Stories of summer camp. People who love camp say that non-camp people simply don't understand what's so amazing about camp. In this program, we attempt to bridge the gap of misunderstanding between camp people and non-camp people.
#108 : August 7, 1998
Two stories of children lying to themselves and others. A woman who'd been diagnosed with cystic fibrosis talks about the lies she told herself as a child. And Dan Gediman tells the story of how he was cast in the public TV show Zoom, which aired from 1972 to 1979, at the age of ten. Then he was cut from the cast before the show ever went on the air. So for years, he lied about it. He let friends believe he was on Zoom.
#107 : July 3, 1998
For the July 4th holiday weekend, writer Sarah Vowell and her twin sister re-trace the "Trail of Tears" — the route their Cherokee ancestors took when expelled from their own land by President Andrew Jackson.
#106 : June 19, 1998
For this Father's Day, stories in which fathers and their kids sit down and try to have an honest moment together. And stories about fathers who aren't close with their kids.
#105 : June 12, 1998
Two stories of people who try to cross the color line — and why it's still so hard. We hear the story of a failed interracial marriage and the story of a teenager from a poor inner city neighborhood (Cedric Jennings, pictured) who ends up at an Ivy League University — and how he barely survives there.
#104 : June 5, 1998
What's frustrating about music lessons, what's miraculous about them, and what they actually teach us. This show was recorded in front of a live audience at the Yerba Buena Center for the Arts in San Francisco, with help from KQED-FM, during the 1998 Public Radio Conference in San Francisco.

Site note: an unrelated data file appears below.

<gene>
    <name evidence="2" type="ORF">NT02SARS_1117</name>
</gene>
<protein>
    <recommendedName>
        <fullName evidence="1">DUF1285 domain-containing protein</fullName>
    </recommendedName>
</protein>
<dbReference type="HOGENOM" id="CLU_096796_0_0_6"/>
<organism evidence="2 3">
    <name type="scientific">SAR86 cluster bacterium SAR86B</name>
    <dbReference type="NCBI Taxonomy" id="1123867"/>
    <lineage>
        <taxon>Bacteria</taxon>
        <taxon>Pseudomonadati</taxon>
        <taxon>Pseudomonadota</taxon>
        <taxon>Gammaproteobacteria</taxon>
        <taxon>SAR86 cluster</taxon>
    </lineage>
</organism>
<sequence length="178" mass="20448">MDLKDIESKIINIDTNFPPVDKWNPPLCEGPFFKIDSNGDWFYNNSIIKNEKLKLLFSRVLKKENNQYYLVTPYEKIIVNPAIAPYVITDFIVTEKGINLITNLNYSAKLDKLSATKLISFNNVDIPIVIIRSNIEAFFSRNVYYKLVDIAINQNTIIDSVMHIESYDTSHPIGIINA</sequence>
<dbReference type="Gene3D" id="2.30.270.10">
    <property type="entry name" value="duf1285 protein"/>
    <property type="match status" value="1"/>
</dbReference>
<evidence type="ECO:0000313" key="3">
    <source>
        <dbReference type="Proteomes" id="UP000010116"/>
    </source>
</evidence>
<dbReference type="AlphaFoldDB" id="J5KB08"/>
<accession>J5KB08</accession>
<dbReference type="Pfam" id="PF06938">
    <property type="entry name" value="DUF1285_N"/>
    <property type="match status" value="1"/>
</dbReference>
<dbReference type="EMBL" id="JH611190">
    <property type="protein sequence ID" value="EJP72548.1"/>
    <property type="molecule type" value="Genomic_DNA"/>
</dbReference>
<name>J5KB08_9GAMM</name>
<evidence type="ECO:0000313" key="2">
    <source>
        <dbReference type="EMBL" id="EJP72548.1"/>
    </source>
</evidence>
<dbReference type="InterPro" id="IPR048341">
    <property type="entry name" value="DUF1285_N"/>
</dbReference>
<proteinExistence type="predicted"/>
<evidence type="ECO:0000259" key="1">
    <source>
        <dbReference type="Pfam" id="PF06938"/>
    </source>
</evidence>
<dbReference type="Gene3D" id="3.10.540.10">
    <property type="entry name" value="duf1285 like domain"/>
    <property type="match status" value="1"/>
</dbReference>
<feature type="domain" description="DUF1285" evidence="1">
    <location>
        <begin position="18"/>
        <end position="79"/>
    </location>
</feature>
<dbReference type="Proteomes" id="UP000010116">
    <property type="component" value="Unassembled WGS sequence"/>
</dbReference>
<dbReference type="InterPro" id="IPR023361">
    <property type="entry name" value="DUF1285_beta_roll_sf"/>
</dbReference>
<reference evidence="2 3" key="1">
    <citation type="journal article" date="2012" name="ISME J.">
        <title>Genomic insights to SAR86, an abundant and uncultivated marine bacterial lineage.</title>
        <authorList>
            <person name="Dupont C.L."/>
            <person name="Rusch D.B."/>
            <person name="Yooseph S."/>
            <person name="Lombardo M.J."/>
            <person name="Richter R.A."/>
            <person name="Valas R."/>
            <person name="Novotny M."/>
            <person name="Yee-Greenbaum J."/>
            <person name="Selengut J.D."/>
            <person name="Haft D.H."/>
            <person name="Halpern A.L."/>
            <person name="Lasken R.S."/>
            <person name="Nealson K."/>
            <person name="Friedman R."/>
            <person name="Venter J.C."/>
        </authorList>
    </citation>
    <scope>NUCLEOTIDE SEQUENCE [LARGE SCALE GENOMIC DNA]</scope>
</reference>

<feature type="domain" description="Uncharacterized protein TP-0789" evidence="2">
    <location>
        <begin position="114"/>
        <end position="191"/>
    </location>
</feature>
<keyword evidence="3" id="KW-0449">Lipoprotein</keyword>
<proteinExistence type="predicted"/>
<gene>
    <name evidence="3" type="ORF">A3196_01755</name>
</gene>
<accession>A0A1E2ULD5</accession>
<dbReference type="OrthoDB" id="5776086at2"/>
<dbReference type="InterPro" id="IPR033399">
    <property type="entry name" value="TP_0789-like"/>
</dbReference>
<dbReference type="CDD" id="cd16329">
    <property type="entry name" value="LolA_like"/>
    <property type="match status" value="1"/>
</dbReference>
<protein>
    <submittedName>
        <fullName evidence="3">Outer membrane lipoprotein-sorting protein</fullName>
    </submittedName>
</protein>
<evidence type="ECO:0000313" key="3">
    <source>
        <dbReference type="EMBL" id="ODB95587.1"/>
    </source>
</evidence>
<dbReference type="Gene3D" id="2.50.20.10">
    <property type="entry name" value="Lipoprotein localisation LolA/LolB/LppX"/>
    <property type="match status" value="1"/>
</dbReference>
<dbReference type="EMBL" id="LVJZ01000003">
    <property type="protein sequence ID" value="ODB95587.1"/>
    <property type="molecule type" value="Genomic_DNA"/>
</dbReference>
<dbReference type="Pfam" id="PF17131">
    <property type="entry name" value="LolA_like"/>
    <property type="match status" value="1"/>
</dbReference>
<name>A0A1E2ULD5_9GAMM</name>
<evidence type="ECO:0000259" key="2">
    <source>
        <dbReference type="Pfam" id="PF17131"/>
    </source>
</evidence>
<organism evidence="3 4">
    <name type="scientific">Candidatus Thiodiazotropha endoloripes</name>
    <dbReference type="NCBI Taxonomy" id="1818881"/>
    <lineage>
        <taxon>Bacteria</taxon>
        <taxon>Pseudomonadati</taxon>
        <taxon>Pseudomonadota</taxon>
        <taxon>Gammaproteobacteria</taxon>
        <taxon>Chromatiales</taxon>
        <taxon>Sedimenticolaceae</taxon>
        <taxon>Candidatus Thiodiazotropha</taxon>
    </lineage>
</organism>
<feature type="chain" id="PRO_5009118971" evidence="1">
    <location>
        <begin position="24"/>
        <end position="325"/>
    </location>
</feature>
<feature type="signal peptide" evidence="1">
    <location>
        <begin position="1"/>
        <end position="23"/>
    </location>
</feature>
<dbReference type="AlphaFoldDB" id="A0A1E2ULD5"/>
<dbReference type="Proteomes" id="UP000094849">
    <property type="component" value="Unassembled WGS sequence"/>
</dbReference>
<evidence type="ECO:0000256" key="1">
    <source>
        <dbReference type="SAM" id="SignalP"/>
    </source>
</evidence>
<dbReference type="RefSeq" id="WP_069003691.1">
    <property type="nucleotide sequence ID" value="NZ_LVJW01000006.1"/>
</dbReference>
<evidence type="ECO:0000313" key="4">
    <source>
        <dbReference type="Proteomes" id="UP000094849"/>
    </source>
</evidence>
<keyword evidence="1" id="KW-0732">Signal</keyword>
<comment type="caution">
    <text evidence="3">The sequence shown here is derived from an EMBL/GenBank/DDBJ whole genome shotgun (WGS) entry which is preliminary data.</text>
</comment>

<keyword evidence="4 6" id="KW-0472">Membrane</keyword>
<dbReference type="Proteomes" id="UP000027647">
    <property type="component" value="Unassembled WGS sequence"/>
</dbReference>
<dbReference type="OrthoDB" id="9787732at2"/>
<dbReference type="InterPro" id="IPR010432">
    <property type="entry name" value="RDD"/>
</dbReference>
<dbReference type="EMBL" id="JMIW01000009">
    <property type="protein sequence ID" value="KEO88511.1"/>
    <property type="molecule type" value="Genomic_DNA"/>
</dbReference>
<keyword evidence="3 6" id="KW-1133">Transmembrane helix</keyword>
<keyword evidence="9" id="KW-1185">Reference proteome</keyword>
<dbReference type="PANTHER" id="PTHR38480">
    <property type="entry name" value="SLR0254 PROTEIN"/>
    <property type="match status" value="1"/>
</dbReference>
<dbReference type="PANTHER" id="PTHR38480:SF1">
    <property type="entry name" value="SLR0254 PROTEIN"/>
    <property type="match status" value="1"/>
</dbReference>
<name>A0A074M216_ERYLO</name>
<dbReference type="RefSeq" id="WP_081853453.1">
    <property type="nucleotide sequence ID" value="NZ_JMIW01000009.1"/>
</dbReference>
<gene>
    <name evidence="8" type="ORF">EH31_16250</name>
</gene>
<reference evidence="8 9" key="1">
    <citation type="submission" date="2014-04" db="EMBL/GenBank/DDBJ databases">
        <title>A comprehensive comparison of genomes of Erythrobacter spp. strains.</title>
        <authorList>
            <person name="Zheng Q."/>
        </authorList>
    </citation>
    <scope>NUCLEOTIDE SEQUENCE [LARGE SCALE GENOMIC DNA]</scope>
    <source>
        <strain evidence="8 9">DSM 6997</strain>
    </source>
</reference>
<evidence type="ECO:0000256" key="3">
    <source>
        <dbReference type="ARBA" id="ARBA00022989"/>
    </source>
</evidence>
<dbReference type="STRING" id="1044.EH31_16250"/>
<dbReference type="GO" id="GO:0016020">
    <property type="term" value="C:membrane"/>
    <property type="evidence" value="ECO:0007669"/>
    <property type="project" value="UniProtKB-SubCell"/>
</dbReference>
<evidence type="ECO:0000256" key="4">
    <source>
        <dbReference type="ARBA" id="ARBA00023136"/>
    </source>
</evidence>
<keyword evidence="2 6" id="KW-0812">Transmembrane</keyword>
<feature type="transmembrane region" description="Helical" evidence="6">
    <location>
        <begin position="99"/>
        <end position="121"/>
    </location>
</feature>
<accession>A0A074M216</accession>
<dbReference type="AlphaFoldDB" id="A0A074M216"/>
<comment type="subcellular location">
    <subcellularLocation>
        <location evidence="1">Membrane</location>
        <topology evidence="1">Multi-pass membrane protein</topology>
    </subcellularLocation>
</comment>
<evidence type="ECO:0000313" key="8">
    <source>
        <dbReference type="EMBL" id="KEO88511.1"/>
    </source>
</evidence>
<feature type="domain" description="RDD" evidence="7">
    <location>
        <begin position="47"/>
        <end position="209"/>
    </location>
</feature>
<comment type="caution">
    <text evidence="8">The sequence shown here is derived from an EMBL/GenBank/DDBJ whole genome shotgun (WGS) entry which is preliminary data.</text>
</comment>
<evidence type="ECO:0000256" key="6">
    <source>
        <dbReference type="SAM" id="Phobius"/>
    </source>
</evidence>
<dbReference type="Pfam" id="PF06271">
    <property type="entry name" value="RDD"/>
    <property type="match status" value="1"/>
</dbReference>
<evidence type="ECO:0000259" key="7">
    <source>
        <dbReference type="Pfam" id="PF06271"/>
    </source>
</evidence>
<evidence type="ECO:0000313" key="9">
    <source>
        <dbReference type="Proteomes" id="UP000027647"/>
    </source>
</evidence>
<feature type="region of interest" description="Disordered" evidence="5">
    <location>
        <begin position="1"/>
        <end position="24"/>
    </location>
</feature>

#103 : May 29, 1998
An NPR reporter leaves her three-year-old son and heads to Omaha—for cancer treatment—a last chance to save her life. After years of covering stories about medicine, Rebecca Perl enters the hospital as a patient. She moves from the world of healthy people into the world of sick ones. What she sees and what she learns.
#102 : May 22, 1998
With all the American movies and songs and books about the joy of the open road, it's hard for an American to take just a normal road trip without huge expectations.
#101 : May 1, 1998
During this hour, a special edition of our show: Stories about Niagara Falls, half of them from documentary producer Alix Spiegel, who went to the Falls and interviewed people living there; and half from playwright David Kodeski, who grew up in the town of Niagara Falls.
#100 : April 24, 1998
For the 100th episode of This American Life, a radio show about the pleasures of radio. About what makes radio so great ... and what makes it so terrible.
#99 : April 10, 1998
Variations on what it means to be a girl and what it means to be a woman.
#98 : March 27, 1998
Stories about what it means to be a person who throws the first punch ... and how hard it is to give up.
#97 : March 20, 1998
An assault on the idea of wackiness. And then, an appreciation of wackiness, and an analysis of wackiness in American culture. Thirteen ways to describe wackiness.